Georgia Gas Tax Hike Drives Shoppers Across Border

Published October 12, 2015

On July 1, Georgia implemented a new flat-rate gas tax, increasing the excise tax by about 12 cents per gallon.

Georgia also removed the state’s 4 percent gas sales tax. The effective increase in gas taxes is prompting Georgia residents to cross state lines to buy gas in South Carolina.

Adding federal and state gas taxes, Georgians pay about 51 cents per gallon in excise taxes, and South Carolinians only pay about 35 cents per gallon in excise taxes.

Leaky Gas Tax

Scott Drenkard, director of state projects with the Tax Foundation, says Georgia’s leaking gas tax problem was predictable.

“In regard to cross-border shopping, we know that it happens,” Drenkard said. “Everybody shops competitively when they’re shopping for gas. It’s all about balance, and I think Georgia is trying to strike that. You have to pay for roads, but you can’t set the gas tax too high. … Otherwise, you get this gas tax leakage.”  

User Pays

Drenkard says shifting toward a strategy that creates more toll roads in the state and moves away from costly gas taxes would help solve Georgia’s lost transportation revenue problem.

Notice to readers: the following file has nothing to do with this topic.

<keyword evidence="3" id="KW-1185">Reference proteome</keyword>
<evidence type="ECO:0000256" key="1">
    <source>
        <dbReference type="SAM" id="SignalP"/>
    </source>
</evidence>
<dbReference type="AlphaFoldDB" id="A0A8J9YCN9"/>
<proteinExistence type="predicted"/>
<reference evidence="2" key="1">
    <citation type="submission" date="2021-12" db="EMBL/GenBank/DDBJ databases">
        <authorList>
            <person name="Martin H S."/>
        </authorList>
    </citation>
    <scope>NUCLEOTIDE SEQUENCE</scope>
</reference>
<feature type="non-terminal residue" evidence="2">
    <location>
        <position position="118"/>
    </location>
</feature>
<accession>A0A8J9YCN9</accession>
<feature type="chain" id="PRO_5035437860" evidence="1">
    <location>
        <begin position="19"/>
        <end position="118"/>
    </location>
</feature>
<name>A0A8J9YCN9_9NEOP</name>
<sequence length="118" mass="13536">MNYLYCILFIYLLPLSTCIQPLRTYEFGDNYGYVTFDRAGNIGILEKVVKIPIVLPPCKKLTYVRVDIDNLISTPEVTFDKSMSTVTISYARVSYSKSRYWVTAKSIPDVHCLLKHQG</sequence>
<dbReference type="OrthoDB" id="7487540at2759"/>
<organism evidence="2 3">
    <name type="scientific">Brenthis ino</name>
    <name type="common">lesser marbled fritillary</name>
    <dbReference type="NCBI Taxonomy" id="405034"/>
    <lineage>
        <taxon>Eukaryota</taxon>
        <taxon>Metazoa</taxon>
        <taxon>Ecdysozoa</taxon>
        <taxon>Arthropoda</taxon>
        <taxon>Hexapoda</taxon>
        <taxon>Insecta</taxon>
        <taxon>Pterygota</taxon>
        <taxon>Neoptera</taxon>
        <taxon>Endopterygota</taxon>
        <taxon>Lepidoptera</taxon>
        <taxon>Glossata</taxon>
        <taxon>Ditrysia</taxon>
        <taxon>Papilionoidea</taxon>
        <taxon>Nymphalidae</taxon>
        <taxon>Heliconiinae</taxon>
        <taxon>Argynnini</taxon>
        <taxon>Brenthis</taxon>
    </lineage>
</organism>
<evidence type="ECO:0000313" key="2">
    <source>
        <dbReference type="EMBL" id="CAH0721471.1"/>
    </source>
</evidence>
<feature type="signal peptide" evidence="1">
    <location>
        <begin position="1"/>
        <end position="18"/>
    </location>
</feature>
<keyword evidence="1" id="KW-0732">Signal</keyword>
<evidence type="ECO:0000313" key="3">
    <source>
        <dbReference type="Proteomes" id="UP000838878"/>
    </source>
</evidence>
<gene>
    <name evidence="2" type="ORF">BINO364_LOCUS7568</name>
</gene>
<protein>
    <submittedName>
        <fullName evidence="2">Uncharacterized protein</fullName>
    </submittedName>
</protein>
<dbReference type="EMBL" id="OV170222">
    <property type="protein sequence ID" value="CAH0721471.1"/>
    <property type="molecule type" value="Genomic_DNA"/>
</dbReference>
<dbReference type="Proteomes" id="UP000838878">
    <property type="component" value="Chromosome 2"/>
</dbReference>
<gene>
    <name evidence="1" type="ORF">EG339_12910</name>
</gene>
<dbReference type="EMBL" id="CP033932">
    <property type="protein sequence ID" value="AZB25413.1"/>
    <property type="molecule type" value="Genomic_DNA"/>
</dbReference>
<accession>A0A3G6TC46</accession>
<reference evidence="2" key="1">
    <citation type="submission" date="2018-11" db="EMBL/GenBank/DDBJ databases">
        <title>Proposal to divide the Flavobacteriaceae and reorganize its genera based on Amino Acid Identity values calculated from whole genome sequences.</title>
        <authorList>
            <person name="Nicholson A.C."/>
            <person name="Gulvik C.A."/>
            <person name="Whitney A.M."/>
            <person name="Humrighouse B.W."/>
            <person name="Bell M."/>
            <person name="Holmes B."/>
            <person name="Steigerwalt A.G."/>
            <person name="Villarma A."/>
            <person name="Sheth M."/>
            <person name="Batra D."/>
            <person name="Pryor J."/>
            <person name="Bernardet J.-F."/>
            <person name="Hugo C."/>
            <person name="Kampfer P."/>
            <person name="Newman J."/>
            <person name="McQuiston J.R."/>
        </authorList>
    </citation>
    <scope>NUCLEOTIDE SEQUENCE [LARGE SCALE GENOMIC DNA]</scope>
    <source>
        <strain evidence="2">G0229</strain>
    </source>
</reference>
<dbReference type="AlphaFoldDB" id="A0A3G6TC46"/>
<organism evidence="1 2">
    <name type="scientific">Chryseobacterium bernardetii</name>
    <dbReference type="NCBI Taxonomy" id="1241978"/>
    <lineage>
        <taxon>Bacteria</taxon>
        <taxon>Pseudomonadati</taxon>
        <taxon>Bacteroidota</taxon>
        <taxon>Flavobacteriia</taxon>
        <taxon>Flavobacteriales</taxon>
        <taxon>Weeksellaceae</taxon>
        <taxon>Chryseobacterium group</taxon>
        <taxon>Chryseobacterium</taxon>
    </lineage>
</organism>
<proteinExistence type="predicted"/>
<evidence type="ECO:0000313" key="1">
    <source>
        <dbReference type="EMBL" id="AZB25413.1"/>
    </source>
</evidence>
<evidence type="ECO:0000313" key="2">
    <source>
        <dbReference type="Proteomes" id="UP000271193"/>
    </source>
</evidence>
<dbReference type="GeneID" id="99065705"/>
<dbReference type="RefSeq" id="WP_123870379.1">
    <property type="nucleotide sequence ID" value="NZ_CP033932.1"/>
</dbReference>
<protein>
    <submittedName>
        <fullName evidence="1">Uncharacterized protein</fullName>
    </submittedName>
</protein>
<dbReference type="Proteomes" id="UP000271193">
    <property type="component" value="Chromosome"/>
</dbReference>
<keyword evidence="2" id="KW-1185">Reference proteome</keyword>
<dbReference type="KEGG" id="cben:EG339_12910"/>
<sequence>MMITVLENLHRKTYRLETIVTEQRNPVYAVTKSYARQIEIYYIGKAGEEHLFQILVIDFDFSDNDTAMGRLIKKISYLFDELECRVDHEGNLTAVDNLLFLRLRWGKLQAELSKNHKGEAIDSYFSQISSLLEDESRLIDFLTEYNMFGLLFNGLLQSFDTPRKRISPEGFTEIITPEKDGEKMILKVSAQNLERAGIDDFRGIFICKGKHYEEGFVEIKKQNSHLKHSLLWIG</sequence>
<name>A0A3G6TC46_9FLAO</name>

“The revenue that [Georgia] gets from tolling only accounts for 1 percent of transportation,” Drenkard said. “Leaning on tolls would be good, because it would reduce the leakage issue. If you want to drive on the road, you have to pay the toll.”

Avoiding Taxes

Baruch Feigenbaum, a transportation policy analyst with the Reason Foundation, says Georgia’s gas tax change will affect consumer behavior in other unpredictable ways.

“I am sure some folks are crossing state lines, [but] I think this is a very small percentage, and it is not going to make economic sense for most of these folks to do so on a regular basis,” Feigenbaum said. “I am more concerned with the tax increase leading to more tax cheating, … folks arranging to buy gasoline without paying the tax or declaring a vehicle exempt due to being classified as a farm vehicle when it is not.”

‘Slowly Dying’

Feigenbaum says advances in technology are making the gas tax unworkable.

“The problem with the gas tax is that it is slowly dying,” Feigenbaum said “The combination of more fuel-efficient vehicles and electric vehicles will require a change in funding methods. Georgia also included a fee for electric vehicles, and a special fee for trucks. Both special interest groups were underpaying for infrastructure, causing everyone else to have to pay more than their proportional share.”

Feigenbaum says a better long-term solution will need to be found, as gas taxes are only a temporary fix.

“Georgia’s solution stretches the gas tax as far as it can be stretched, providing a good short-term and medium-term solution, but not a long-term solution.”

Gabrielle Cintorino ([email protected]) writes from Nashville, Tennessee.

Internet Info:

Yoshiaki Ohsawa, “Cross-Border Shopping and Commodity Tax Competition Among Governments,” Regional Science and Urban Economics: